I’ve just finished reading Jim Holt’s book Why Does the World Exist? which addresses the classic question “Why is there something rather than nothing?” Holt interviewed scientists, philosophers, and the occasional religious authority without, of course, coming to a satisfactory answer to this most fundamental question. The book itself is useful, although the author goes off on too many tangents, including what wine he had with dinner, and changes the subject toward the end to life after death – a different question.
Since no one has provided a satisfactory answer as to why there is something rather than nothing, I suspect that there must be something wrong with the question. And it’s a curious sort of wrongness: the question itself is not like “Why do grzrks flubble?” or “Where is the edge of the world?” Even these questions have legitimate responses, if not answers: “Grzrks do not exist”; and “There is no edge.”
But what kind of response could we give to “Why is there something rather than nothing?” that would count? That we could say of such an answer “That may not be right, but it is at least intelligible.” The question is highly intelligible, but none of the proposed answers make sense. They always include, surreptitiously, a pre-existing Something, a deity or otherwise, that caused the Something that we know to come into being.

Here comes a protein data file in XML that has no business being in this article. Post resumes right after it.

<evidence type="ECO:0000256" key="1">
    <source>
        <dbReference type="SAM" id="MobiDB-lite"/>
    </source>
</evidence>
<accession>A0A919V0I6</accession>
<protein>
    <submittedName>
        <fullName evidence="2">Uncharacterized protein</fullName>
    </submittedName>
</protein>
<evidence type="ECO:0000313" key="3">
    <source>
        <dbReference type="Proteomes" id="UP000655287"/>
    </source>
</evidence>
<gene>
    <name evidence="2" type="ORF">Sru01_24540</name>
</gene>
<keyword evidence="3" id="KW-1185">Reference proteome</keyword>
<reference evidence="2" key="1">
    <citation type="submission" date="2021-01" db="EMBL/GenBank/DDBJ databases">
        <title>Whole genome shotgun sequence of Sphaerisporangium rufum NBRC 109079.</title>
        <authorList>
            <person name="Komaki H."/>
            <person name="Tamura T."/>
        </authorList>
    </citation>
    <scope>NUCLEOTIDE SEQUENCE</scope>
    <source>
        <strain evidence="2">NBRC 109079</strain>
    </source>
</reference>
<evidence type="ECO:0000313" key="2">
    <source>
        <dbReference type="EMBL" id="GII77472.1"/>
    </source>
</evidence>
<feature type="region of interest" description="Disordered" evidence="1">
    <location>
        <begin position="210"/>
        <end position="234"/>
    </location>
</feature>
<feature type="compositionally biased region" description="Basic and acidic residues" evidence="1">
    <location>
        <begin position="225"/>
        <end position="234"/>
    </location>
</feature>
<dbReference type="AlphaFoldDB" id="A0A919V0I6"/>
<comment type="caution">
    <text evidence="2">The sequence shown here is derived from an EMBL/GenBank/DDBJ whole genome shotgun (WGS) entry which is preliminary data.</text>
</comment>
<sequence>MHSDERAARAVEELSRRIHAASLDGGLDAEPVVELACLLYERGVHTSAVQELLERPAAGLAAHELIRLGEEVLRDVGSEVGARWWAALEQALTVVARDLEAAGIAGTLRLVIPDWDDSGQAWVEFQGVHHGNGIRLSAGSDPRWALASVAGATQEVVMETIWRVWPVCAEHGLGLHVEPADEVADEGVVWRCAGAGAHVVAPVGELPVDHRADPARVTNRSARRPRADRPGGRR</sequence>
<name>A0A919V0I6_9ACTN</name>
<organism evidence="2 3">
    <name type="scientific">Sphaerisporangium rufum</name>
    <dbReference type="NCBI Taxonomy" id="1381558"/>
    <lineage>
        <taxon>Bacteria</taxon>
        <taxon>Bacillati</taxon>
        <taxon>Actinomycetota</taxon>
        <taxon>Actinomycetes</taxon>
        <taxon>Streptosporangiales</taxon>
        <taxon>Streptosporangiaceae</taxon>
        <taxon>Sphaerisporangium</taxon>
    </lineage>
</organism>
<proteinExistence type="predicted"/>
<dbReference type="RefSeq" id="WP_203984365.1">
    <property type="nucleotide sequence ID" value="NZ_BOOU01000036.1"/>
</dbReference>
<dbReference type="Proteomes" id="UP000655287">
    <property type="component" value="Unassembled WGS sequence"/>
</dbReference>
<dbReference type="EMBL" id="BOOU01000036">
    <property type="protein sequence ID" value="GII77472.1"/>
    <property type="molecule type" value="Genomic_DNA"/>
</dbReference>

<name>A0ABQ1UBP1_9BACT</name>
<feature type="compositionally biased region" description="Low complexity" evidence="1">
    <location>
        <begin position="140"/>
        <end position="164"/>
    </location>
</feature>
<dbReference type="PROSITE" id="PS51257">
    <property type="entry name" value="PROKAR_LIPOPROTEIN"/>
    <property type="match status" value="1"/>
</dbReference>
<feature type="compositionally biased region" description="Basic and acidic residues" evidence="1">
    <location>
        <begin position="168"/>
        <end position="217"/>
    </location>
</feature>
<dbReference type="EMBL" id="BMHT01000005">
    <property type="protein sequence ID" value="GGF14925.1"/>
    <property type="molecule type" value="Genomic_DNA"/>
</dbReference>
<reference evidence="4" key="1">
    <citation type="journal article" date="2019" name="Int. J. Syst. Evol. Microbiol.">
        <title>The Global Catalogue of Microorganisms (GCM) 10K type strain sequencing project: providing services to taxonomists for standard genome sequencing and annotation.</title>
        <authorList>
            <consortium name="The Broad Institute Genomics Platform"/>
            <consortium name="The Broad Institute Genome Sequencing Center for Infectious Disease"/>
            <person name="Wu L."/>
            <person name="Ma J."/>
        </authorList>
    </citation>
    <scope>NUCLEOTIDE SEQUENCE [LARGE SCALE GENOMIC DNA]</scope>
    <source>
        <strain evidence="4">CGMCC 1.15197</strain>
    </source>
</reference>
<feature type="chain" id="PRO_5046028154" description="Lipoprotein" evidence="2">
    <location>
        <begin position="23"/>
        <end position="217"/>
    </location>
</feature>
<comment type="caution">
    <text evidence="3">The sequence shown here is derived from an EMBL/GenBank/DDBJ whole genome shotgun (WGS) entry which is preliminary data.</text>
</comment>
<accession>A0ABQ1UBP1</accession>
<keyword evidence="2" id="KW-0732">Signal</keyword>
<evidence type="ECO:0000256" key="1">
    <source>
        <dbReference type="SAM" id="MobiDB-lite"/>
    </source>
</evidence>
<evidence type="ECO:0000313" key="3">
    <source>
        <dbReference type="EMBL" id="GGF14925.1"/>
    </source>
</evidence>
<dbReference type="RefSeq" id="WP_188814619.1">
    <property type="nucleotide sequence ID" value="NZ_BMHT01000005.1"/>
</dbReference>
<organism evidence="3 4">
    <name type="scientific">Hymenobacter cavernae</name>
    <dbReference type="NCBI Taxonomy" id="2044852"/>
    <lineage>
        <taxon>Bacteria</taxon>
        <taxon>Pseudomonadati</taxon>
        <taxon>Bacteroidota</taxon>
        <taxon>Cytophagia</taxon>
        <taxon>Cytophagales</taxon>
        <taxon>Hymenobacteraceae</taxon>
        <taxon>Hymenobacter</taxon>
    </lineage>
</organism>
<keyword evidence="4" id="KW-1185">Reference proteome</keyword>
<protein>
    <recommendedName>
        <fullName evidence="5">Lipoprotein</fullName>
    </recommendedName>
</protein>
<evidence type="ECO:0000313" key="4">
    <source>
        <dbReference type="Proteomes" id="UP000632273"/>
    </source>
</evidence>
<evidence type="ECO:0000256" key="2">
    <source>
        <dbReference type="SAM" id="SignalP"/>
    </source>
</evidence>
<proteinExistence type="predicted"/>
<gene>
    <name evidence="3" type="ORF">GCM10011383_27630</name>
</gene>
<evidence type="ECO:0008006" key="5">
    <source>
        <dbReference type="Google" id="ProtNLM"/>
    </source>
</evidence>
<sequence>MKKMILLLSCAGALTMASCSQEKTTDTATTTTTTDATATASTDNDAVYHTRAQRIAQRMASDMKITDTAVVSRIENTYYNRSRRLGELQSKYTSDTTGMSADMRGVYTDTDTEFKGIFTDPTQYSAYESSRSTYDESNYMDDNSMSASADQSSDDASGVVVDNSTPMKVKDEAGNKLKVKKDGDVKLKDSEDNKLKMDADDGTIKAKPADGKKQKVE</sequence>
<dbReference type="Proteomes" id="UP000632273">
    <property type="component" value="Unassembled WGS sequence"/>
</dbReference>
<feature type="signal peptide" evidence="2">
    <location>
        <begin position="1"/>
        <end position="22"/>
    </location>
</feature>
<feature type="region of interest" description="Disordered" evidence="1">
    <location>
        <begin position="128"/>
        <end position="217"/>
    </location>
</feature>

Take the answer “Because ‘Nothing’ is unstable.” (I heard this from Milton Viorst, but others have said so, too.) What is unstable? Nothing. But if Nothing is unstable, then it must be a sort of thing that’s subject to instability. A Something, in other words. So where did that Something come from?
The desperate answer is to say that there is no Something at all – the world is maya, illusion, dream, Nothing. But even dreams are Something …
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